Stocks edge lower again, weighed down by the energy sector

Friday, February 19, 2016, Vol. 40, No. 8

NEW YORK (AP) — Stocks fell Friday as the price of oil retreated and pulled energy company shares down, but the market remains on track for its best week of the year. Retail stocks are sliding further after a disappointing report from department store operator Nordstrom.

KEEPING SCORE: The Dow Jones industrial average lost 65 points, or 0.5 percent, to 16,348 as of 2:57 p.m. Eastern time. The Standard & Poor's 500 index was down 6 points, or 0.4 percent, at 1,912. The Nasdaq composite picked up 3 points, or 0.1 percent, to 4,490 as tech stocks attracted more interest than the broader market.

Stocks have been little changed over the last two days. But thanks to big jumps on Tuesday and Wednesday, the S&P 500 is on pace for its best week of 2016. The Nasdaq, which has plunged 10 percent this year, is on pace for its best week in three months.

ENERGY: Benchmark U.S. crude fell $1.13, or 3.7 percent, to $29.64 a barrel in New York. It climbed 17 percent over the previous week. Brent crude, a benchmark for international oils, slid $1.27, or 3.7 percent, to $33.01.

That sent oil and gas stocks tumbling. Southwestern Energy dropped $1.42, or 16.8 percent, to $7.07 and Murphy Oil fell $1.60, or 9.4 percent, to $15.41.

TECH RISES: Chipmaking equipment company Applied Materials climbed after it reported stronger-than-expected profit and sales. Its stock climbed $1.23, or 7.2 percent, to $18.41.

Yahoo rose 60 cents, or 2 percent, to $30.02 after the Internet company said it has created a committee of independent directors and hired advisers as part of an effort to redefine itself. Big shareholders are pushing Yahoo to sell its main Internet business. The company eliminated 15 percent of its staff earlier this month.

SIGNS OF INFLATION: The Labor Department said prices for consumer goods have risen 1.4 percent over the last year, a sign that the pace of inflation is picking up and the economy is improving. The combination of a strong dollar and cheaper oil has suppressed inflation across much of the economy, but prices of other goods have been rising.

THE QUOTE: Michael Scanlon, managing director and portfolio manager for John Hancock Asset Management, said consumers are still spending plenty of money on cars, homes and travel even though some retailers are struggling. He thinks that spending is going to grow.

"People feel more stable in their jobs with increasing wages (and) home prices continue to rise," he said.

Gas prices are also very low, and while consumers have mostly saved that money instead of spending it, Scanlon thinks that's going to change. Gas prices have stayed low for more than a year, and he thinks shoppers will start to trust that pump prices are going to stay depressed.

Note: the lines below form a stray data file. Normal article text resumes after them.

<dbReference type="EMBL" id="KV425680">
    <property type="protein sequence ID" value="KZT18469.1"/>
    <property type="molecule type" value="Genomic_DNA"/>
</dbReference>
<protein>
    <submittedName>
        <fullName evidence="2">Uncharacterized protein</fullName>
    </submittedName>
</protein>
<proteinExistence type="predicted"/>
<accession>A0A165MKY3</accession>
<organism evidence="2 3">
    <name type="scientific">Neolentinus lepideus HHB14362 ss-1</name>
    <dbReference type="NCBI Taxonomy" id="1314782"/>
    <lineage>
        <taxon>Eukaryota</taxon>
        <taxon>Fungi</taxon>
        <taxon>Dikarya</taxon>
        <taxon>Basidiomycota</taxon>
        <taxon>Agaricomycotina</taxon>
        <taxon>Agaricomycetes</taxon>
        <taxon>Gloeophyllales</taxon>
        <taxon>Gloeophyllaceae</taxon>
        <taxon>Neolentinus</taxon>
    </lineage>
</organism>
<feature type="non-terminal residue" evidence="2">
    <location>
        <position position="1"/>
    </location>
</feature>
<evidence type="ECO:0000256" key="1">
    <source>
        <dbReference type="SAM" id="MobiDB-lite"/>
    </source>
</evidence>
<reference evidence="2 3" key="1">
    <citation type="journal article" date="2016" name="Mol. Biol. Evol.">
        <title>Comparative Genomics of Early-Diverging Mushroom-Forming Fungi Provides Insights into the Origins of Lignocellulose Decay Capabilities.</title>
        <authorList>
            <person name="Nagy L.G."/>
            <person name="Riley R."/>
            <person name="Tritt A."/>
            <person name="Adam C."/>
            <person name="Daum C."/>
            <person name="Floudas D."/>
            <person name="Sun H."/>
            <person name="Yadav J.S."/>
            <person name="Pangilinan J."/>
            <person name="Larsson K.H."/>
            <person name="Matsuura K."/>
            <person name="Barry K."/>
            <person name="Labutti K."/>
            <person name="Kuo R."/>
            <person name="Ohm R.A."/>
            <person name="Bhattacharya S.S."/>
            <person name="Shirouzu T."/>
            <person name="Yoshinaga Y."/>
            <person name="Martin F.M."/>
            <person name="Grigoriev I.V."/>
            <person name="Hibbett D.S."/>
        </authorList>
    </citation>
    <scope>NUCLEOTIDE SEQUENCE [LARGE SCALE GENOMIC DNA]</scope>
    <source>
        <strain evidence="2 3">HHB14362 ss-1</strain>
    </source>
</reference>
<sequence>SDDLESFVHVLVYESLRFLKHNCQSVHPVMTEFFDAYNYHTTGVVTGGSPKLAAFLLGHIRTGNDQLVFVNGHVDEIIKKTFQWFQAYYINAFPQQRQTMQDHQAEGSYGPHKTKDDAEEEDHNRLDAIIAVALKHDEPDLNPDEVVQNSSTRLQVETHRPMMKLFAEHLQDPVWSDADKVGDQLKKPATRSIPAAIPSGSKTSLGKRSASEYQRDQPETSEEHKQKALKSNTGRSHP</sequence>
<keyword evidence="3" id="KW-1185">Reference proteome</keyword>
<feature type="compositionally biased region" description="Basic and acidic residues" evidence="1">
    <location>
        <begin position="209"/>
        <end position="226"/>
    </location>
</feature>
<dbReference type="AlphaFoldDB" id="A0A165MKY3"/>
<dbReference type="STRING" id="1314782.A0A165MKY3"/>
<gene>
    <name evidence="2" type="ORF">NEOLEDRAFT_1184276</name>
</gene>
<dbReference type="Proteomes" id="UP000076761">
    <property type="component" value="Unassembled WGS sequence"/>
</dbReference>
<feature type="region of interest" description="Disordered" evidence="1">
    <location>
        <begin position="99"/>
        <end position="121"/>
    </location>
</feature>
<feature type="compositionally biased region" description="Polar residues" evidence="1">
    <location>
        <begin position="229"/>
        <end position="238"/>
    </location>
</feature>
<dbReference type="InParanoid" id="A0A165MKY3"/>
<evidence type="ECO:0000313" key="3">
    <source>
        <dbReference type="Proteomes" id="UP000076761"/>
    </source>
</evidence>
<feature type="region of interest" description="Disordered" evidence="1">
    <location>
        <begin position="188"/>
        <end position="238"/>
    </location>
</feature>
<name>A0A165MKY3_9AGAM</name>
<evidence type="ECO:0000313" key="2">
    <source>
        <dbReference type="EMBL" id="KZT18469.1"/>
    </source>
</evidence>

SHOPPING AROUND: Retailers struggled again after holiday-season results from department store operator Nordstrom disappointed Wall Street. The company said its sales were weaker than it expected and its profits were hurt because it had to match discounts offered by competitors.

Nordstrom gave up $3.47, or 6.6 percent, to $49.25 while Macy's fell 96 cents, or 2.3 percent, to $40.17. Retail stocks also stumbled Thursday after Wal-Mart reported weak quarterly sales and cut its forecasts for the year.

Department stores have struggled since they disclosed weak third-quarter results in November. Nordstrom is down 22 percent since its report a little more than three months ago.

DEERE DOWN: Agricultural equipment company Deere lowered its sales forecast for the year as sales of farm and construction remain weak. That canceled out first-quarter results that were better than analysts expected. Deere stock lost $3.52, or 4.4 percent, to $76.81.

PAID OFF: WageWorks stock added $1.80, or 4.3 percent, to $43.86. The provider of health, commuter and other employee benefits reported stronger-than-expected quarterly results.

OVERSEAS: European stocks fell as the leaders of Britain and the rest of the 28-country European Union entered a second day of talks on how to reform the country's membership in the bloc. The talks are stalled over a series of issues, including immigration rights.

Germany's DAX fell 0.8 percent, while France's CAC 40 and Britain's FTSE 100 both declined 0.4 percent. Asian stocks were mixed, as Japan's benchmark Nikkei 225 lost 1.4 percent and South Korea's Kospi added 0.4 percent. Hong Kong's Hang Seng fell 0.4 percent and the Shanghai Composite in mainland China inched down 0.1 percent.

OTHER ENERGY TRADING: Wholesale gasoline fell 1.3 cents to 95.9 cents. Heating oil lost 5.4 cents, or 5 percent, to $1.026 a gallon. Natural gas slid 4.8 cents, or 2.6 percent, to $1.804 per 1,000 cubic feet.

METALS: The price of gold increased $4.50 to $1,230.80 an ounce and silver fell 5.9 cents to $15.373 an ounce. Copper held steady at $2.068 a pound.

BONDS, CURRENCIES: Bond prices ticked lower. The yield on the 10-year Treasury note rose to 1.76 percent from 1.74 percent. The euro rose to $1.1132 from $1.1094 Thursday. The dollar fell to 112.55 yen from 113.57 yen.